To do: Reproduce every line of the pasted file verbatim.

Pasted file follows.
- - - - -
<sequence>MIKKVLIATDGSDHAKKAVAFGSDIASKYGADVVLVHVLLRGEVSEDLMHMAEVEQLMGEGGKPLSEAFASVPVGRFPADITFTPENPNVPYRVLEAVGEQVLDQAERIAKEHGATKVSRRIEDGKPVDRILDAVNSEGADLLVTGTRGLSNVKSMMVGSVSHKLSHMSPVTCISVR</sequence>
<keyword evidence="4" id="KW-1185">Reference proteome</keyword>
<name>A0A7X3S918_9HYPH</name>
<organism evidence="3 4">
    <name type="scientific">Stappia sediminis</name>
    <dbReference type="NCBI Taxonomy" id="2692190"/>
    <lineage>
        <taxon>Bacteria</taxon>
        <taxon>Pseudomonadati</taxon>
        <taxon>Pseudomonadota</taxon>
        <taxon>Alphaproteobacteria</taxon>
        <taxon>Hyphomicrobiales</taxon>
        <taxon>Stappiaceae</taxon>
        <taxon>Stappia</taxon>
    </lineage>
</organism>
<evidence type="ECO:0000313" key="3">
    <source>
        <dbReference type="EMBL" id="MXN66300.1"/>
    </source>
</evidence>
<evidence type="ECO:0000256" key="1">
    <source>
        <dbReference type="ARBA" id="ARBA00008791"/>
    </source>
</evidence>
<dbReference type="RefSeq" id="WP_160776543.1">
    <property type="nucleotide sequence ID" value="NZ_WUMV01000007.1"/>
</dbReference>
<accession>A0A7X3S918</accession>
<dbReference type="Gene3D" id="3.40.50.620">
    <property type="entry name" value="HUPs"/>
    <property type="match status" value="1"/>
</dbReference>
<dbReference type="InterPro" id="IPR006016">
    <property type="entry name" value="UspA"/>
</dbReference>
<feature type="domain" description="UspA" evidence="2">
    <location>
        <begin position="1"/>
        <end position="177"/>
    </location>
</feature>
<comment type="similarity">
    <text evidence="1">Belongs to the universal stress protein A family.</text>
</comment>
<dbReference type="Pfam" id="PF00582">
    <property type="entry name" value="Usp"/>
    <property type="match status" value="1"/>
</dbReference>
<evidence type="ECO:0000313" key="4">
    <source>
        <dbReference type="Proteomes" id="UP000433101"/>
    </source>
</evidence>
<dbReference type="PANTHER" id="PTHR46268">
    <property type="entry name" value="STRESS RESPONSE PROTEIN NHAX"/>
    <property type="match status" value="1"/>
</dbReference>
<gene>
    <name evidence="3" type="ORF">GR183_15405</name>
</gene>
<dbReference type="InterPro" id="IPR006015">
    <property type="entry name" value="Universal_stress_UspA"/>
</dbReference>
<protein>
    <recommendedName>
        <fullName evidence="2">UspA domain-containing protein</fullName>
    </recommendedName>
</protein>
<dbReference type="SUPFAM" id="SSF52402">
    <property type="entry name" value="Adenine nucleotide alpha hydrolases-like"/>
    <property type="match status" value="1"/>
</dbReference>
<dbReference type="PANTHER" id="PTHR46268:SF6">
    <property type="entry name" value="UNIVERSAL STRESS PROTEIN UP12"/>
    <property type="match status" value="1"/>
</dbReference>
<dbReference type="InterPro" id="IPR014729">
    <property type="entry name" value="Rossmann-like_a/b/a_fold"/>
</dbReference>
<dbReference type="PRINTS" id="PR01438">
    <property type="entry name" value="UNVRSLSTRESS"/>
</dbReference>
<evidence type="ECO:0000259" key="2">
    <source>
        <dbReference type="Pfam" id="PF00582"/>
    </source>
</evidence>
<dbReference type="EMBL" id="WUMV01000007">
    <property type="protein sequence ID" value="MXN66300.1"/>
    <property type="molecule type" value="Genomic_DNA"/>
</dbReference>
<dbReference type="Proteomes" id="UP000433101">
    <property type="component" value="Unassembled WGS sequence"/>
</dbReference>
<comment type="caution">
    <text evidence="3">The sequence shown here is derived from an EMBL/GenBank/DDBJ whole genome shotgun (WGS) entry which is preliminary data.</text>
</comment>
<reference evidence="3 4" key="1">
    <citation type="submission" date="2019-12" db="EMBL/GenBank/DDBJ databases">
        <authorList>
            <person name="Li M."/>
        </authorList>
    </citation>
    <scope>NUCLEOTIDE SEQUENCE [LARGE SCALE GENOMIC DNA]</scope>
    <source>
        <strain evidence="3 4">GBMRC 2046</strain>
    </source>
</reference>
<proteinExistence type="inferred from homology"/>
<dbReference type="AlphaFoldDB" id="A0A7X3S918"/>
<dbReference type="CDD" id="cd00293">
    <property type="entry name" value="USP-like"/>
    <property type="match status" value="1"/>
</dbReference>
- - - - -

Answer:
<sequence>MIKKVLIATDGSDHAKKAVAFGSDIASKYGADVVLVHVLLRGEVSEDLMHMAEVEQLMGEGGKPLSEAFASVPVGRFPADITFTPENPNVPYRVLEAVGEQVLDQAERIAKEHGATKVSRRIEDGKPVDRILDAVNSEGADLLVTGTRGLSNVKSMMVGSVSHKLSHMSPVTCISVR</sequence>
<keyword evidence="4" id="KW-1185">Reference proteome</keyword>
<name>A0A7X3S918_9HYPH</name>
<organism evidence="3 4">
    <name type="scientific">Stappia sediminis</name>
    <dbReference type="NCBI Taxonomy" id="2692190"/>
    <lineage>
        <taxon>Bacteria</taxon>
        <taxon>Pseudomonadati</taxon>
        <taxon>Pseudomonadota</taxon>
        <taxon>Alphaproteobacteria</taxon>
        <taxon>Hyphomicrobiales</taxon>
        <taxon>Stappiaceae</taxon>
        <taxon>Stappia</taxon>
    </lineage>
</organism>
<evidence type="ECO:0000313" key="3">
    <source>
        <dbReference type="EMBL" id="MXN66300.1"/>
    </source>
</evidence>
<evidence type="ECO:0000256" key="1">
    <source>
        <dbReference type="ARBA" id="ARBA00008791"/>
    </source>
</evidence>
<dbReference type="RefSeq" id="WP_160776543.1">
    <property type="nucleotide sequence ID" value="NZ_WUMV01000007.1"/>
</dbReference>
<accession>A0A7X3S918</accession>
<dbReference type="Gene3D" id="3.40.50.620">
    <property type="entry name" value="HUPs"/>
    <property type="match status" value="1"/>
</dbReference>
<dbReference type="InterPro" id="IPR006016">
    <property type="entry name" value="UspA"/>
</dbReference>
<feature type="domain" description="UspA" evidence="2">
    <location>
        <begin position="1"/>
        <end position="177"/>
    </location>
</feature>
<comment type="similarity">
    <text evidence="1">Belongs to the universal stress protein A family.</text>
</comment>
<dbReference type="Pfam" id="PF00582">
    <property type="entry name" value="Usp"/>
    <property type="match status" value="1"/>
</dbReference>
<evidence type="ECO:0000313" key="4">
    <source>
        <dbReference type="Proteomes" id="UP000433101"/>
    </source>
</evidence>
<dbReference type="PANTHER" id="PTHR46268">
    <property type="entry name" value="STRESS RESPONSE PROTEIN NHAX"/>
    <property type="match status" value="1"/>
</dbReference>
<gene>
    <name evidence="3" type="ORF">GR183_15405</name>
</gene>
<dbReference type="InterPro" id="IPR006015">
    <property type="entry name" value="Universal_stress_UspA"/>
</dbReference>
<protein>
    <recommendedName>
        <fullName evidence="2">UspA domain-containing protein</fullName>
    </recommendedName>
</protein>
<dbReference type="SUPFAM" id="SSF52402">
    <property type="entry name" value="Adenine nucleotide alpha hydrolases-like"/>
    <property type="match status" value="1"/>
</dbReference>
<dbReference type="PANTHER" id="PTHR46268:SF6">
    <property type="entry name" value="UNIVERSAL STRESS PROTEIN UP12"/>
    <property type="match status" value="1"/>
</dbReference>
<dbReference type="InterPro" id="IPR014729">
    <property type="entry name" value="Rossmann-like_a/b/a_fold"/>
</dbReference>
<dbReference type="PRINTS" id="PR01438">
    <property type="entry name" value="UNVRSLSTRESS"/>
</dbReference>
<evidence type="ECO:0000259" key="2">
    <source>
        <dbReference type="Pfam" id="PF00582"/>
    </source>
</evidence>
<dbReference type="EMBL" id="WUMV01000007">
    <property type="protein sequence ID" value="MXN66300.1"/>
    <property type="molecule type" value="Genomic_DNA"/>
</dbReference>
<dbReference type="Proteomes" id="UP000433101">
    <property type="component" value="Unassembled WGS sequence"/>
</dbReference>
<comment type="caution">
    <text evidence="3">The sequence shown here is derived from an EMBL/GenBank/DDBJ whole genome shotgun (WGS) entry which is preliminary data.</text>
</comment>
<reference evidence="3 4" key="1">
    <citation type="submission" date="2019-12" db="EMBL/GenBank/DDBJ databases">
        <authorList>
            <person name="Li M."/>
        </authorList>
    </citation>
    <scope>NUCLEOTIDE SEQUENCE [LARGE SCALE GENOMIC DNA]</scope>
    <source>
        <strain evidence="3 4">GBMRC 2046</strain>
    </source>
</reference>
<proteinExistence type="inferred from homology"/>
<dbReference type="AlphaFoldDB" id="A0A7X3S918"/>
<dbReference type="CDD" id="cd00293">
    <property type="entry name" value="USP-like"/>
    <property type="match status" value="1"/>
</dbReference>